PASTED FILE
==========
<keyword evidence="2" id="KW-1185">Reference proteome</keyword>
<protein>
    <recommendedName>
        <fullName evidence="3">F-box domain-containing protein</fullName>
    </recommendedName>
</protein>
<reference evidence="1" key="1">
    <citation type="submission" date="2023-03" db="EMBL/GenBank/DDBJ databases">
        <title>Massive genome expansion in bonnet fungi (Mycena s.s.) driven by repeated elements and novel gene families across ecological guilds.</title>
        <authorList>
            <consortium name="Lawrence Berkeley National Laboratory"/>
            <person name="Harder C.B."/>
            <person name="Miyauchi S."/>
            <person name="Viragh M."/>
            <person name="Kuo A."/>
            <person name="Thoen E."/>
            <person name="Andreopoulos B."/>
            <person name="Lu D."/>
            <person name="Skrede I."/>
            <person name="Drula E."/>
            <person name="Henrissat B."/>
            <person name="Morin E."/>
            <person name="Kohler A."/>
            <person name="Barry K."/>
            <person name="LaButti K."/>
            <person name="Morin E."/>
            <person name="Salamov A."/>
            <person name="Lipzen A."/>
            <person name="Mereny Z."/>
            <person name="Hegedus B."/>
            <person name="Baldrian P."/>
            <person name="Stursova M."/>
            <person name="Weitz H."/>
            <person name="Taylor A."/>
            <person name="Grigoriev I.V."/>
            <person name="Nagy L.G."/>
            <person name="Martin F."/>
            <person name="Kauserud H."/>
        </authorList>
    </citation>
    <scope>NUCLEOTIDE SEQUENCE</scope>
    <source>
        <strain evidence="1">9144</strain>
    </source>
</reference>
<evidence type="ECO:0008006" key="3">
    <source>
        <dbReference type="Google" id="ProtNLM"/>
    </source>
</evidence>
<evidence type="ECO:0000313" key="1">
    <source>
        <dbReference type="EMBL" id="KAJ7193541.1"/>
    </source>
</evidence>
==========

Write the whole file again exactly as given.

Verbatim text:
<keyword evidence="2" id="KW-1185">Reference proteome</keyword>
<protein>
    <recommendedName>
        <fullName evidence="3">F-box domain-containing protein</fullName>
    </recommendedName>
</protein>
<reference evidence="1" key="1">
    <citation type="submission" date="2023-03" db="EMBL/GenBank/DDBJ databases">
        <title>Massive genome expansion in bonnet fungi (Mycena s.s.) driven by repeated elements and novel gene families across ecological guilds.</title>
        <authorList>
            <consortium name="Lawrence Berkeley National Laboratory"/>
            <person name="Harder C.B."/>
            <person name="Miyauchi S."/>
            <person name="Viragh M."/>
            <person name="Kuo A."/>
            <person name="Thoen E."/>
            <person name="Andreopoulos B."/>
            <person name="Lu D."/>
            <person name="Skrede I."/>
            <person name="Drula E."/>
            <person name="Henrissat B."/>
            <person name="Morin E."/>
            <person name="Kohler A."/>
            <person name="Barry K."/>
            <person name="LaButti K."/>
            <person name="Morin E."/>
            <person name="Salamov A."/>
            <person name="Lipzen A."/>
            <person name="Mereny Z."/>
            <person name="Hegedus B."/>
            <person name="Baldrian P."/>
            <person name="Stursova M."/>
            <person name="Weitz H."/>
            <person name="Taylor A."/>
            <person name="Grigoriev I.V."/>
            <person name="Nagy L.G."/>
            <person name="Martin F."/>
            <person name="Kauserud H."/>
        </authorList>
    </citation>
    <scope>NUCLEOTIDE SEQUENCE</scope>
    <source>
        <strain evidence="1">9144</strain>
    </source>
</reference>
<evidence type="ECO:0008006" key="3">
    <source>
        <dbReference type="Google" id="ProtNLM"/>
    </source>
</evidence>
<evidence type="ECO:0000313" key="1">
    <source>
        <dbReference type="EMBL" id="KAJ7193541.1"/>
    </source>
</evidence>